Personally, i don't and i never show my cards. Keeping your opponents in the dark is much better than showing them how good or tight player you are. If they want to see your hand, let them pay. Also, not showing your hand, you're establishing an image of a serious player. People that constantly showing their cards are generally showing a reckless image, aiming to tilt other players. But the truth is that you're giving perceptive players your style of playing and betting patterns. Never give information, unless you have a strong point.

If i was right and this site (ie. program) was PokerTH, you've right to assume is not so amateurish. The play there is quite tight and good after the usual trolls get busted in the first 10 hands and the usual 5 good players remain. You can check the statistics who the good players are (usually the ones with 130+ points)

In any case, it's good and friendly to talk for a hand, but when they start to criticize your play, you should close the chat and focus on your game, before they tilt you up.

  • You are right. It is pokerTH, but it was not a standard ranking game. It was an invitation game, in which not every body can join. So there were no bingo or troll players. I don't usually show my cards (I actually only showed AA), and almost never on ranking games. Nevertheless, I should no have told my QQ hand. Agree. Thanks for your answer. – Albert Oct 7 '15 at 13:01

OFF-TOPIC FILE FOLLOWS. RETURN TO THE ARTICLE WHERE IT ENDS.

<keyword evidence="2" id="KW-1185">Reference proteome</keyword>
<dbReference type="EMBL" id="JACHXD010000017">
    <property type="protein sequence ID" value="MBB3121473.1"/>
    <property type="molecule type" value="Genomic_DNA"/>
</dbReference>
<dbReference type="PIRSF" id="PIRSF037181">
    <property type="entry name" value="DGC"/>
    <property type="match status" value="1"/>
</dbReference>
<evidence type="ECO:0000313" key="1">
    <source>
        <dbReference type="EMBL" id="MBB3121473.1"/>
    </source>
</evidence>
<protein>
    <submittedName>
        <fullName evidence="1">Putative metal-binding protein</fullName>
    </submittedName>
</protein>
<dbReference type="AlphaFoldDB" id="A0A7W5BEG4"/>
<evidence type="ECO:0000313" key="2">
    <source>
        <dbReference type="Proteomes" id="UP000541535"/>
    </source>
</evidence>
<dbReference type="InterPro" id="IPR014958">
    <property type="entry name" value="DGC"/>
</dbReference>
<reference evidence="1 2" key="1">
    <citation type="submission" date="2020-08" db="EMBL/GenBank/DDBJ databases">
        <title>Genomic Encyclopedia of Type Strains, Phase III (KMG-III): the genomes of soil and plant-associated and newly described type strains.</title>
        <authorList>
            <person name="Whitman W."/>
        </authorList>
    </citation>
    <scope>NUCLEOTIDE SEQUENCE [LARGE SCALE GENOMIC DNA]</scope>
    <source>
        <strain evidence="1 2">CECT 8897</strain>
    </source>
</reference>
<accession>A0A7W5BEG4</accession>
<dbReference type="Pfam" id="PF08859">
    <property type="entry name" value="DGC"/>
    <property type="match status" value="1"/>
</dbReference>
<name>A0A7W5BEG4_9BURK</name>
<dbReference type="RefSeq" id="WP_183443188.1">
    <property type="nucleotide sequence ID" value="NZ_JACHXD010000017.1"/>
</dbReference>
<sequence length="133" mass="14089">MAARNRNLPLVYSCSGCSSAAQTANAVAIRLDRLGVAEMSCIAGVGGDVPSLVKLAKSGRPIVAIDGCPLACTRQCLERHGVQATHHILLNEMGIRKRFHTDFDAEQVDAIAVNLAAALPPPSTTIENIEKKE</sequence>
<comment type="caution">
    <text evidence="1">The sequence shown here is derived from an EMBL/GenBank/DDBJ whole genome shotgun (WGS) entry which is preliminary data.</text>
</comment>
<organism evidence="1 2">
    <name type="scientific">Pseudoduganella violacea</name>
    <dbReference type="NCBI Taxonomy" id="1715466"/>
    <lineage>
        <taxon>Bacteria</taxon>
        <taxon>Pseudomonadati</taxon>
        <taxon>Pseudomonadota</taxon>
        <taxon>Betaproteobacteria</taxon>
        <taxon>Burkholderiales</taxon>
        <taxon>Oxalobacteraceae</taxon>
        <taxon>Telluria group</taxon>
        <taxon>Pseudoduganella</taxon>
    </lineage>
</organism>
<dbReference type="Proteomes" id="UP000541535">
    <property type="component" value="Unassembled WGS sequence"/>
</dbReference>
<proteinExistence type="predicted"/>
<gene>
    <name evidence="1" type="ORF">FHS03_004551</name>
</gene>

• By the way, all players on that table were 130+. I was probably the one with worst global stats and I finished last season over 160+ points. – Albert Oct 7 '15 at 13:05
  • @Albert, ah it was an invited game then. Yes, all players are generally to be good then ;) So it's more required to hide your cards against more than average players. I played on this platform about 1 year ago, i ended 176 in a season, then went for Pokerstars SNG ;) since i didn't liked that 22-hand blind level and only 10-man structure. You can't also analyze hands with a tool like PokerTracker, i raised a question back then, but never answered. – user1165 Oct 7 '15 at 13:20
2

The way you played pre-flop in both cases was fine. Maybe you could have raised more each time, but that's not the point here. In the AA case, you were raising when the current pot was 250 (50 SB + 100 BB + 100 UTG limper). In the QQ case, you were betting into a pot of 350 (50 your SB + 100 BB + 200 for two limpers) with two limpers. Further, you were SB and guaranteed to be out of position for future betting, so raising a little more here to induce folds isn't a bad idea. These are both reasonable actions given the game situation you were in, IMO.